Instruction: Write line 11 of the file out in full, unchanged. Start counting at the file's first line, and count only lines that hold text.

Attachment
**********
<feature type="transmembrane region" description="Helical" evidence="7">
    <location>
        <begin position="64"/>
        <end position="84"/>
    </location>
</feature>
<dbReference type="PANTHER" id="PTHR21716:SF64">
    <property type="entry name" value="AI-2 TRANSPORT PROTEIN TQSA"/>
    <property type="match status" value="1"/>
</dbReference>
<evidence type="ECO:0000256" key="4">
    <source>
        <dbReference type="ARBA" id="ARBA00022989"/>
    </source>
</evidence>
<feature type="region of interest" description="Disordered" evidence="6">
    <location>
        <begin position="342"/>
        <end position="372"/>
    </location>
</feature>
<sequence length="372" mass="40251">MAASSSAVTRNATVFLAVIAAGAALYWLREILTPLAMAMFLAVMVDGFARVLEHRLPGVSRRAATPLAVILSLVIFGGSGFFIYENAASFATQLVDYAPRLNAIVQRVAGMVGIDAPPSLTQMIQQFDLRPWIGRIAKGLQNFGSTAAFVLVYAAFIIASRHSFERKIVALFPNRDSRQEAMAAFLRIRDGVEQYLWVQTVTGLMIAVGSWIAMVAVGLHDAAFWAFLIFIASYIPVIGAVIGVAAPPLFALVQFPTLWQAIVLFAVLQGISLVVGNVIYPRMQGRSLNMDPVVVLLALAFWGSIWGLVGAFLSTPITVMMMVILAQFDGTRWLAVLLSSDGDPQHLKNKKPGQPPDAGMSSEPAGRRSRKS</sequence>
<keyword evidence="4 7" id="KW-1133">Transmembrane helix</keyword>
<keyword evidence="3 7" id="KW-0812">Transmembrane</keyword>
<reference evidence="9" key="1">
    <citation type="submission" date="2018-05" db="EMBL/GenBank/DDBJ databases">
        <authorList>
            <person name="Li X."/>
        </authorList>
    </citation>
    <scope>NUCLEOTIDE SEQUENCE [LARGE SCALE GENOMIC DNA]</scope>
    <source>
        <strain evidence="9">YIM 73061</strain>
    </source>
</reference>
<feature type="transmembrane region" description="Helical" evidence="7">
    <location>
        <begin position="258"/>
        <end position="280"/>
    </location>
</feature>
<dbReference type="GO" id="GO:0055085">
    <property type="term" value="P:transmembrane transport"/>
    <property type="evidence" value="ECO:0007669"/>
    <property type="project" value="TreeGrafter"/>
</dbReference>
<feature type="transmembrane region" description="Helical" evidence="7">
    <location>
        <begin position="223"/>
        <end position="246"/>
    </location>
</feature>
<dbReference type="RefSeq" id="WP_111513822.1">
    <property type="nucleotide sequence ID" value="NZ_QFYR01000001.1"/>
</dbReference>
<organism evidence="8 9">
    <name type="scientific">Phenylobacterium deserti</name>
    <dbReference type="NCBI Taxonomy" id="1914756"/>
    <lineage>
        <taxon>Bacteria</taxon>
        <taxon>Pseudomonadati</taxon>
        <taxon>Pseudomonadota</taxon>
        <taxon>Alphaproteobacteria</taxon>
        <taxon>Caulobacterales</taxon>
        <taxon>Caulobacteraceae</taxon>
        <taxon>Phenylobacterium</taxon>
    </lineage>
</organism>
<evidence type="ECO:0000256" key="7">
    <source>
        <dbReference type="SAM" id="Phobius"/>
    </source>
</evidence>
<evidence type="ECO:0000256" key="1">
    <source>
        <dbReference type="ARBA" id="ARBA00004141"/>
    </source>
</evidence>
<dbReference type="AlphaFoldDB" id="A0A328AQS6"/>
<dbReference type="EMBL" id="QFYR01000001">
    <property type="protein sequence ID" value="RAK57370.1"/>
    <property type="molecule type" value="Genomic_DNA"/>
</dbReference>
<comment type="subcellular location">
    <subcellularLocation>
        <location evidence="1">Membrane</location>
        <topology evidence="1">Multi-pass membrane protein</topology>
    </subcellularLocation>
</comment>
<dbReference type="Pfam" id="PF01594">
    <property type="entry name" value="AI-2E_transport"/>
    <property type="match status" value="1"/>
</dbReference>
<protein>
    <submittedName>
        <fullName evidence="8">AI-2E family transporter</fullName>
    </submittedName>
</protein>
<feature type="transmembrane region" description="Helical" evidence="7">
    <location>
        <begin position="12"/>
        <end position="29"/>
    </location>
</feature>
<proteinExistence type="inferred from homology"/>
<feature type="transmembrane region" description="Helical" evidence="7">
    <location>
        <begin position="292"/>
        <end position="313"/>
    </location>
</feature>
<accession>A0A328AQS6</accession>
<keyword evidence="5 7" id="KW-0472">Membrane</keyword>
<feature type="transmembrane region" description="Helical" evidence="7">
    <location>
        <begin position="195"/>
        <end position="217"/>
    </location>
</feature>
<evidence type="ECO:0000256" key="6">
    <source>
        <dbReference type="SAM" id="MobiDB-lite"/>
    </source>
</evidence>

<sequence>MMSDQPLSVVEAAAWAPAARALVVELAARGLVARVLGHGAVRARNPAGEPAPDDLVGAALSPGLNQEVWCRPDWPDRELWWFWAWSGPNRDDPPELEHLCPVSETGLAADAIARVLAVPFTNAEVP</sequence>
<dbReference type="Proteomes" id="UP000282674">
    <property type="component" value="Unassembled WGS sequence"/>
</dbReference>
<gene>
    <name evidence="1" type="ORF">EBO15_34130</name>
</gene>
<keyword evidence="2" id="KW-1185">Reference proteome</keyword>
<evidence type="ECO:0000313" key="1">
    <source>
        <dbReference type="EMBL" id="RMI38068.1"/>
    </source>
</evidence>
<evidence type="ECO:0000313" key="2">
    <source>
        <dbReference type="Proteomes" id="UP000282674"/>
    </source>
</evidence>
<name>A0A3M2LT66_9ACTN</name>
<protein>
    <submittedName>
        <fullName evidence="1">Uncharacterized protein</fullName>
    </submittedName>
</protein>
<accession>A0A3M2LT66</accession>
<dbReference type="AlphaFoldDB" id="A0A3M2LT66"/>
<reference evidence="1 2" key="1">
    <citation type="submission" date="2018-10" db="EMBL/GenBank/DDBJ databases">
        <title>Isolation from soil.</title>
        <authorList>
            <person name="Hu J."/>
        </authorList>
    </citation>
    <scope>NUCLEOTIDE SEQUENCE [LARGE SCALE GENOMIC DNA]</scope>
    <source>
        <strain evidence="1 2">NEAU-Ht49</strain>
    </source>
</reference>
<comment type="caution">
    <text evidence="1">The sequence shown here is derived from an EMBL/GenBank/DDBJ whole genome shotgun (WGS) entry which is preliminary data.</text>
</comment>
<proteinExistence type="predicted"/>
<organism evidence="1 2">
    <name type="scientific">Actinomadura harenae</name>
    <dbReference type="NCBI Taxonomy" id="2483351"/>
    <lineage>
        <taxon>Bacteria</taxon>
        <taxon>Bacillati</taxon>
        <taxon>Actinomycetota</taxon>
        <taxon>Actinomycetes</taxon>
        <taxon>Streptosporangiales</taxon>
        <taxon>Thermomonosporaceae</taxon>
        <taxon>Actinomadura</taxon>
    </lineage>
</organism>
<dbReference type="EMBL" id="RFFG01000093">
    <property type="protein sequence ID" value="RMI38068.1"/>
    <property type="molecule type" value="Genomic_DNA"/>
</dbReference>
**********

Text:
<evidence type="ECO:0000256" key="4">